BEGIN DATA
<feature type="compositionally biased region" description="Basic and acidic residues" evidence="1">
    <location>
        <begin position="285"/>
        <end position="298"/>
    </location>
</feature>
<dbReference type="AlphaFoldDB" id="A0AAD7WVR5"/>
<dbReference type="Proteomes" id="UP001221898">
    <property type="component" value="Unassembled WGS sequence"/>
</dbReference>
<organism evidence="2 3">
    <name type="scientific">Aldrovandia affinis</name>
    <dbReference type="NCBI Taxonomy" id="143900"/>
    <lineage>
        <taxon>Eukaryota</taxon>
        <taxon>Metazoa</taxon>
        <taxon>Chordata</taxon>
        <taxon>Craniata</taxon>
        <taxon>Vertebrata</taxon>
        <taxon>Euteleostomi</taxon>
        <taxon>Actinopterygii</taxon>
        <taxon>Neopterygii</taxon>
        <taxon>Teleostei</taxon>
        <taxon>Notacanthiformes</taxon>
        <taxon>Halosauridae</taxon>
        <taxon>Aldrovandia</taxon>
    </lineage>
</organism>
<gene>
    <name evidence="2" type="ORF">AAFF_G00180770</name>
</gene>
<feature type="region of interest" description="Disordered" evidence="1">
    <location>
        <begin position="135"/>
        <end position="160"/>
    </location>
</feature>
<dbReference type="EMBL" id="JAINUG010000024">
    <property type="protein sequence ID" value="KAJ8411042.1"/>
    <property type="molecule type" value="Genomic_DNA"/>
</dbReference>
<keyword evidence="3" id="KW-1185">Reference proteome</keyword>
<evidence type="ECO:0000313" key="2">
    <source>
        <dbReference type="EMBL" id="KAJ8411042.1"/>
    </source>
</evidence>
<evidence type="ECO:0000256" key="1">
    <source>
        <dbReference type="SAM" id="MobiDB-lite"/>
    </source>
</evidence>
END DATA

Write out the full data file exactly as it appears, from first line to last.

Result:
<feature type="compositionally biased region" description="Basic and acidic residues" evidence="1">
    <location>
        <begin position="285"/>
        <end position="298"/>
    </location>
</feature>
<dbReference type="AlphaFoldDB" id="A0AAD7WVR5"/>
<dbReference type="Proteomes" id="UP001221898">
    <property type="component" value="Unassembled WGS sequence"/>
</dbReference>
<organism evidence="2 3">
    <name type="scientific">Aldrovandia affinis</name>
    <dbReference type="NCBI Taxonomy" id="143900"/>
    <lineage>
        <taxon>Eukaryota</taxon>
        <taxon>Metazoa</taxon>
        <taxon>Chordata</taxon>
        <taxon>Craniata</taxon>
        <taxon>Vertebrata</taxon>
        <taxon>Euteleostomi</taxon>
        <taxon>Actinopterygii</taxon>
        <taxon>Neopterygii</taxon>
        <taxon>Teleostei</taxon>
        <taxon>Notacanthiformes</taxon>
        <taxon>Halosauridae</taxon>
        <taxon>Aldrovandia</taxon>
    </lineage>
</organism>
<gene>
    <name evidence="2" type="ORF">AAFF_G00180770</name>
</gene>
<feature type="region of interest" description="Disordered" evidence="1">
    <location>
        <begin position="135"/>
        <end position="160"/>
    </location>
</feature>
<dbReference type="EMBL" id="JAINUG010000024">
    <property type="protein sequence ID" value="KAJ8411042.1"/>
    <property type="molecule type" value="Genomic_DNA"/>
</dbReference>
<keyword evidence="3" id="KW-1185">Reference proteome</keyword>
<evidence type="ECO:0000313" key="2">
    <source>
        <dbReference type="EMBL" id="KAJ8411042.1"/>
    </source>
</evidence>
<evidence type="ECO:0000256" key="1">
    <source>
        <dbReference type="SAM" id="MobiDB-lite"/>
    </source>
</evidence>